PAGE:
Jessica R. Metcalfe complains. It comes with the territory, being a prominent watchdog blogger and scholar who covers and studies how Native American imagery is appropriated for fashion.
She calls designers and companies out on her blog, Beyond Buckskin, when they misuse Native imagery (think: headdresses on the Victoria's Secret runway, "Navajo" print panties at Urban Outfitters). Sometimes they apologize; sometimes they don't. She complains, and usually that's it.
But when Metcalfe (who is Turtle Mountain Chippewa) lodged a complaint against family-friendly clothing and accessories company Paul Frank Industries in September 2012, the brand's response surprised her.
The reason she complained? Paul Frank hosted a very photographed, very offensive powwow-themed party (held in conjunction with Fashion's Night Out) where attendees were photographed playing with toy tomahawks, mock-scalping each other, and sporting "war paint" in celebration of the launch of the brand's Native-inspired T-shirt line, which featured the iconic monkey character Julius in a headdress and pictured with a dreamcatcher under the phrase "caught in a dream."
Metcalfe sent a message to the company and posted it on its Facebook wall, too. She and Native Appropriations blogger Adrienne Keene (Cherokee) were at the fore of the discussion. Her demands included that, in addition to the 1,000-plus photos being removed from the social networking site, an apology must be issued for the blatant racism. She also suggested that if Paul Frank was genuinely interested in Native American culture and designs, then the folks at the company should consider working with a native designer.
"[Paul Frank's president Elie Dekel] extended an invitation to take this bad situation and make it something good," Metcalfe says. "So that's what we've been working on for the last nine months."
The company reached out to Keene and Metcalfe, who runs an all-Native online shop called Beyond Buckskin Boutique in conjunction with her blog, and asked how to move forward and create a line with Native designers.
"It was a complete shock and surprise for me because whenever I do critique companies and individuals I rarely get a response from those companies," she says. So, a little hesitant, she offered up talented designers that she thought could stylistically gel with the company to create a collaborative line.
From that list, Paul Frank chose four designers from across North America to work on the collaborative line: Dustin Quinn Martin (Navajo), Candace Halcro (Cree/Metis), Louie Gong (Nooksack), and Autumn Dawn Gomez (Comanche/Taos).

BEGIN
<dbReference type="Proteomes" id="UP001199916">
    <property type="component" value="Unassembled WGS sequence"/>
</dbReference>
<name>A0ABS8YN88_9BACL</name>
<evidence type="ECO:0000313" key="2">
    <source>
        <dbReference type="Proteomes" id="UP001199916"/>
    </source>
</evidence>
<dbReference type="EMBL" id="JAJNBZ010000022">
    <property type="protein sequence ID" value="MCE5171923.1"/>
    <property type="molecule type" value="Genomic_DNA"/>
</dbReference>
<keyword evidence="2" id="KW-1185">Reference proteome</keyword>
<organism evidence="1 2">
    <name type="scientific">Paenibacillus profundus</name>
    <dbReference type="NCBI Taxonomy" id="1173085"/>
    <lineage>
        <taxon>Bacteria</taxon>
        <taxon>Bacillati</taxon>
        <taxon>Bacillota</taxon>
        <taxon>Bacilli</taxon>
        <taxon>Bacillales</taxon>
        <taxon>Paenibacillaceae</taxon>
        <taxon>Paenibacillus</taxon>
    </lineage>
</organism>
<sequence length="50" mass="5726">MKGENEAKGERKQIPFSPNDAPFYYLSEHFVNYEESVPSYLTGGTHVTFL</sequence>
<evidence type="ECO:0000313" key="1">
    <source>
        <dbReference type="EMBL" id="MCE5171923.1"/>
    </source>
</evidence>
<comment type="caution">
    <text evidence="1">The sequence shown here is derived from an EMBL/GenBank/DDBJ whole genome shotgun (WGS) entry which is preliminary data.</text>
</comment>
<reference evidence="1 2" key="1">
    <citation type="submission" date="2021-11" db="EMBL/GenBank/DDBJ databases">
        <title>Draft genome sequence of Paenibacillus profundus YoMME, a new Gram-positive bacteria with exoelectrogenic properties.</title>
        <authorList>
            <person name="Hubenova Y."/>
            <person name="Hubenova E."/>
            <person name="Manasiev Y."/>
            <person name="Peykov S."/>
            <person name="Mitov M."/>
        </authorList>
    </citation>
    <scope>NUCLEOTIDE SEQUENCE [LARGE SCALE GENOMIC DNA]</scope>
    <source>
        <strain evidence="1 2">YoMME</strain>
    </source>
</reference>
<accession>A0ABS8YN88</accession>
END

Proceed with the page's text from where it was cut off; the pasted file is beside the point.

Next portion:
Martin is known for his graphic T-shirts, and Halcro makes beaded sunglasses and accessories. Gomez works with plastic hama fuse beads to make jewelry, while Gong customizes footwear. Each designer has worked in his or her own medium and trademark style to create pieces for the limited edition collection.
"Each one of us is inspired by our lineage and native artists," Martin says. "I think more than anything what guided me was making sure that I created a design that spoke to the controversy that incited the collaboration. That was what I kept in mind the whole time. I wanted to pay lip service to the roots of the collaboration."
He says his design, which incorporates the silhouettes of a man and woman, was inspired by a saying his grandfather taught him, "Point lips not fingers." It's a way of referencing how the collaboration came about, and how he and his fellow designers are not seeking retribution, but giving the company guidance and an education. "That's what I hope the design achieves in literal terms with the image and on a more conceptual level."
Halcro says the opportunity is amazing. "I think it`s going to give, not only the artists involved with this particular collaboration, but First Nations as a whole a chance to be seen in a different light."
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Metcalfe has served as an informal consultant on the project, and she hopes that it's the start of a new wave in the fashion world. "This has never happened before," she says. "There's been collaborations before where there's been a brand or company putting out their Native line, getting severe backlash, and then genuinely wanting to learn from it. It's the first time a company is listening and responding.
"We are very optimistic and willing to work hard to create this model -- to create a project or program where it is easy to work with native artists and do it properly if they're going to participate in a trend that profits from a culture," she says. "Instead of just yelling around about it, we want to make it better how ever we can."
The groundbreaking line will be released August 16 at dual launch parties, one during the 92nd annual Santa Fe Indian Market and another at the Magic 2013, a fashion industry trade show in Las Vegas.